Searches for the word began to "tick up consistently" in January and spiked in March

By Rachel DeSantis
November 30, 2020 10:56 AM
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In a year that saw the coronavirus largely upend life as we know it, more and more people turned to the dictionary to help them get a better understanding of the flood of associated words that seemed to accompany every news story.

It’s little surprise, then, that Merriam-Webster has announced that “pandemic” is its 2020 Word of the Year.

“Sometimes a single word defines an era, and it’s fitting that in this exceptional–and exceptionally difficult—year, a single word came immediately to the fore as we examined the data that determines what our Word of the Year will be,” the publishing company said.

Merriam-Webster said searches for “pandemic” began to "tick up consistently" on Jan. 20 and started spiking in early February, when the United States’ first coronavirus patient was released from the hospital.

As the virus worsened, the number of searches continued to grow, with the biggest spike coming on March 11, the day the World Health Organization officially declared COVID-19 a pandemic.

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On that day, there was an 115,806 percent increase in lookups compared to the same day in 2019.

“That probably isn’t a big shock,” Peter Sokolowski, editor at large for Merriam-Webster, told the Associated Press. “Often the big news story has a technical word that’s associated with it and in this case, the word pandemic is not just technical but has become general. It’s probably the word by which we’ll refer to this period in the future.”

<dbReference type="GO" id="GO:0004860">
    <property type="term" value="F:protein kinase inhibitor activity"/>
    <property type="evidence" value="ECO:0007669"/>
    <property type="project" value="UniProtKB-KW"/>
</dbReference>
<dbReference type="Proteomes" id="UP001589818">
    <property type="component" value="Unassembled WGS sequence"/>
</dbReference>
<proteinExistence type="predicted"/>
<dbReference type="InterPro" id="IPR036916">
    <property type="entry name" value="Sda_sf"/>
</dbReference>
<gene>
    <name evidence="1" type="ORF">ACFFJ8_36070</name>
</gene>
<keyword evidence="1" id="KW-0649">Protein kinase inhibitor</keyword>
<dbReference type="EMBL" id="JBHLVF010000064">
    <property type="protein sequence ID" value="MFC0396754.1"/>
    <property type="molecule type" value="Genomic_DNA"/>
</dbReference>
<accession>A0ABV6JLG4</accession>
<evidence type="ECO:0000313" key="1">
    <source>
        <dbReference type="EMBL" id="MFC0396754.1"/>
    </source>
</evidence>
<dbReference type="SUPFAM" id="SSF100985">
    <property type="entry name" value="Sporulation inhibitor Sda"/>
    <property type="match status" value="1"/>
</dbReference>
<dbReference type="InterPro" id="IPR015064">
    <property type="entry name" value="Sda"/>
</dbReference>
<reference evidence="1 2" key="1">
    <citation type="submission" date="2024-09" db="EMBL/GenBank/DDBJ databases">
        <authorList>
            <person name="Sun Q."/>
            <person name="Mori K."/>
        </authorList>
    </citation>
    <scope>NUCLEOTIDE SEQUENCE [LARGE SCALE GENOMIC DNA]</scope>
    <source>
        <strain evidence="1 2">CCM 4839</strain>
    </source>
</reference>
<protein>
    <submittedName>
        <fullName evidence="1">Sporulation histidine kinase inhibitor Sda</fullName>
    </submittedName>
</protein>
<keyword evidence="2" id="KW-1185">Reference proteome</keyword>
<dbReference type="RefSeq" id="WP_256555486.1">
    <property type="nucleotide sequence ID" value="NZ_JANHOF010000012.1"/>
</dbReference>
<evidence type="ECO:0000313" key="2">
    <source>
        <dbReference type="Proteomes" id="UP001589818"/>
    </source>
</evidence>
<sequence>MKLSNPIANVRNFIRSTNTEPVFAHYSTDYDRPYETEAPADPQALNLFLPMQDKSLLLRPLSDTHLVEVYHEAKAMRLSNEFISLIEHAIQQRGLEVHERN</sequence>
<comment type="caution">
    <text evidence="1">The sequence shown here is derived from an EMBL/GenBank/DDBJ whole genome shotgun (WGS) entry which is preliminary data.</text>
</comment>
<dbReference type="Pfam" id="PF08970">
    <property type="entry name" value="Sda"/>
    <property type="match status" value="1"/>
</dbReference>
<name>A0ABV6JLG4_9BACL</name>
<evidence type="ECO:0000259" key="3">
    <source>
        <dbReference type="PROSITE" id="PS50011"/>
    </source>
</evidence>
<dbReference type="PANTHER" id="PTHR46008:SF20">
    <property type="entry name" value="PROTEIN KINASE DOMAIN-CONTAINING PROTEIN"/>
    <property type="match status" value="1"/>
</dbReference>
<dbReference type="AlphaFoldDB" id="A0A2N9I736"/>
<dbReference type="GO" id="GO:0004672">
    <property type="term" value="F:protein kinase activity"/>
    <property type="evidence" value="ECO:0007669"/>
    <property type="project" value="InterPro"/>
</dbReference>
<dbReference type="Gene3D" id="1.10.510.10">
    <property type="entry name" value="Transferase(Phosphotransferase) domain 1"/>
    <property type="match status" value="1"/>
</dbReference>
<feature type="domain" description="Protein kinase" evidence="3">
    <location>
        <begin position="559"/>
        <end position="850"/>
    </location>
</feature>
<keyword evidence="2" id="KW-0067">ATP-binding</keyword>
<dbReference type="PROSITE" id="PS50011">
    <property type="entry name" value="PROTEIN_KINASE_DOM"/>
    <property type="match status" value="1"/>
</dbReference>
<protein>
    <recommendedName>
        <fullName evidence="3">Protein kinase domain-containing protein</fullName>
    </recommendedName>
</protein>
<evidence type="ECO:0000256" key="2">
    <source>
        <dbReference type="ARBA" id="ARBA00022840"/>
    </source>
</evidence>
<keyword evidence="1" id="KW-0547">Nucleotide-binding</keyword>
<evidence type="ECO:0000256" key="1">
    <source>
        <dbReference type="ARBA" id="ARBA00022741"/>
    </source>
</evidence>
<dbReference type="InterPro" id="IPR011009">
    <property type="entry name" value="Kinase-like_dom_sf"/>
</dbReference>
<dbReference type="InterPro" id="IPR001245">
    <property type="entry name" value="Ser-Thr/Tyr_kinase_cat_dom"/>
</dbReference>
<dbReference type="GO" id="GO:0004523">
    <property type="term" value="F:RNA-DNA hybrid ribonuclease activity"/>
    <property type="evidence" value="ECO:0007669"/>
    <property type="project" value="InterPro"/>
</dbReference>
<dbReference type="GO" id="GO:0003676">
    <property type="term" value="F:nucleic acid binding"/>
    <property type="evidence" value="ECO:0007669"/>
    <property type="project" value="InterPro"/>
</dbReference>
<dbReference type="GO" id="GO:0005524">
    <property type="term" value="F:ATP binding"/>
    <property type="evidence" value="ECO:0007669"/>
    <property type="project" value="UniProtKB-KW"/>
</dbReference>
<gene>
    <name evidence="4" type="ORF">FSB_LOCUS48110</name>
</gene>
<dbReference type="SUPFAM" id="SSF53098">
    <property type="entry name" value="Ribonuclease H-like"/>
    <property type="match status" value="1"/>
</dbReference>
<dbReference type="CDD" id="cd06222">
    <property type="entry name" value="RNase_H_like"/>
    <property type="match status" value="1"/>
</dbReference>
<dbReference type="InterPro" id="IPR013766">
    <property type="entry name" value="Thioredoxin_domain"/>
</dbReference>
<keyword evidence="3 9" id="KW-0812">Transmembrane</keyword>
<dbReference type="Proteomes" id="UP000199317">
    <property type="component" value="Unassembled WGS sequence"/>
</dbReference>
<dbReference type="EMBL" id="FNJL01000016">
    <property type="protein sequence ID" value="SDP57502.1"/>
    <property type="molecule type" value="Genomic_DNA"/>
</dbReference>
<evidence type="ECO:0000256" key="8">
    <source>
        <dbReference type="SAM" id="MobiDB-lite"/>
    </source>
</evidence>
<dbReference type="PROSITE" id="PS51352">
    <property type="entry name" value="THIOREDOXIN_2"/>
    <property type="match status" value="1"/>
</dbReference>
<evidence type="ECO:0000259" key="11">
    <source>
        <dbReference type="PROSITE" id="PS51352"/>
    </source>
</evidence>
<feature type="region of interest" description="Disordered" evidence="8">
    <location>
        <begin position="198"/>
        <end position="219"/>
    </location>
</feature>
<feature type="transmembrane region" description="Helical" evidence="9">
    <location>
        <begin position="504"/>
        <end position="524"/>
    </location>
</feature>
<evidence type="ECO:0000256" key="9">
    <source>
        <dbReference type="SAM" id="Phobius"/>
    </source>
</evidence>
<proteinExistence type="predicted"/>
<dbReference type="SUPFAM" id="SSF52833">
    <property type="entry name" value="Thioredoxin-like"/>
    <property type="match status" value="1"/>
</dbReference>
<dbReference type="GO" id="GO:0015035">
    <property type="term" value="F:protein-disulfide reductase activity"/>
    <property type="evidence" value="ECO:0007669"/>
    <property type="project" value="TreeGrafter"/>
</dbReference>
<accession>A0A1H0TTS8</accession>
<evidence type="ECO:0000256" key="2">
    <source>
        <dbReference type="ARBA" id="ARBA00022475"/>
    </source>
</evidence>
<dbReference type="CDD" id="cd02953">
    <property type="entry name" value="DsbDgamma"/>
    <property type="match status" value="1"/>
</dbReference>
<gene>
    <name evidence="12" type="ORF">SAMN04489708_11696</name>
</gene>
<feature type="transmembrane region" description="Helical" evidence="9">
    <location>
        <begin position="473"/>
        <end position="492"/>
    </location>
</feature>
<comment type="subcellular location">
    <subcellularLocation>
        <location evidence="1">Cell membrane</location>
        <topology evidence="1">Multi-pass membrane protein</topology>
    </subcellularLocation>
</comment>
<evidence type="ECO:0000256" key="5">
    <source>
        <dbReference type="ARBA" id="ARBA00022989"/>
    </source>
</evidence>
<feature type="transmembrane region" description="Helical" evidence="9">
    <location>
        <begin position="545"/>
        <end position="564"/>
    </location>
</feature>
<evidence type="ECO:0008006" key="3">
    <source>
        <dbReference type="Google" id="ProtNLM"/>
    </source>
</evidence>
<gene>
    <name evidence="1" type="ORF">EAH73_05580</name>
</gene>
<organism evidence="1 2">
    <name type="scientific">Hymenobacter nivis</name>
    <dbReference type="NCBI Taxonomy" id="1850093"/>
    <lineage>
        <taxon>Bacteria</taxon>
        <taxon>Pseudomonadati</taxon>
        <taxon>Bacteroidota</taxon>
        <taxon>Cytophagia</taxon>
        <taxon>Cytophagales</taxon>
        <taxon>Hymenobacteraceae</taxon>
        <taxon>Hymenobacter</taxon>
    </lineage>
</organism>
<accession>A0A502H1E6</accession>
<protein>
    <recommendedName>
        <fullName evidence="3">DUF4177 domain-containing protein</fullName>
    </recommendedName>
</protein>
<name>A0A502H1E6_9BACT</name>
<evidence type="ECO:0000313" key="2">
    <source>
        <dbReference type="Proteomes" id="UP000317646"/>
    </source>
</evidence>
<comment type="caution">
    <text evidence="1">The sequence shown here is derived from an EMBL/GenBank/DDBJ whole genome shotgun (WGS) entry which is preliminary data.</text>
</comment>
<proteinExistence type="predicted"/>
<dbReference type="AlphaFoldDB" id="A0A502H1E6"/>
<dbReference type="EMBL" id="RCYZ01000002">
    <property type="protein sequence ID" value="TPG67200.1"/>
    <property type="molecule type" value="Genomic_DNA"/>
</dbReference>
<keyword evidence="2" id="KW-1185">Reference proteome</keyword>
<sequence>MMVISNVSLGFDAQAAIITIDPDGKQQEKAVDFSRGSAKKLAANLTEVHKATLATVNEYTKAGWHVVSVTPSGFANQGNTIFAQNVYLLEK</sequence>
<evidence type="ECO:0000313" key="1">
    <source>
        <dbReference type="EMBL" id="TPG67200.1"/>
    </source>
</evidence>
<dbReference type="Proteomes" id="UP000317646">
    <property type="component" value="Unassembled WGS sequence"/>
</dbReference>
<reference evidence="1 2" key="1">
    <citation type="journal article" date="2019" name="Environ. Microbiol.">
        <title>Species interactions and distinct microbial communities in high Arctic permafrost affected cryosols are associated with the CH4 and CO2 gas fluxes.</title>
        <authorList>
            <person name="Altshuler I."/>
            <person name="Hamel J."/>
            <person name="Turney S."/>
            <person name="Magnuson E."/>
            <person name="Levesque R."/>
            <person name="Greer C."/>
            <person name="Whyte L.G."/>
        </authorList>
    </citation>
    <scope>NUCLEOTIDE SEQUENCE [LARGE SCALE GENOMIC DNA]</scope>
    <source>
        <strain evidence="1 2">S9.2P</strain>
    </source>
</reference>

The definition of pandemic is as follows, per Merriam-Webster: an outbreak of a disease that occurs over a wide geographic area (such as multiple countries or continents) and typically affects a significant proportion of the population.

Its roots are Greek; pan means “all” or “every,” while dēmos means “people.”

Other words that spiked in 2020 include coronavirus, defund, mamba, kraken, quarantine, antebellum, schadenfreude, asymptomatic, irregardless, icon and malarkey.

Sokolowski said that the year was also historic in that it was the shortest period of time that Merriam-Webster has ever seen a word go from coinage to entry — COVID-19 was first used in February, and the company had a dictionary definition up 34 days later.

“Pandemic” follows previous words of the year including they, justice, feminism and surreal. The title is based on a statistical analysis of words that are searched online in extremely high numbers “while also showing a significant year-over-year increase in traffic.”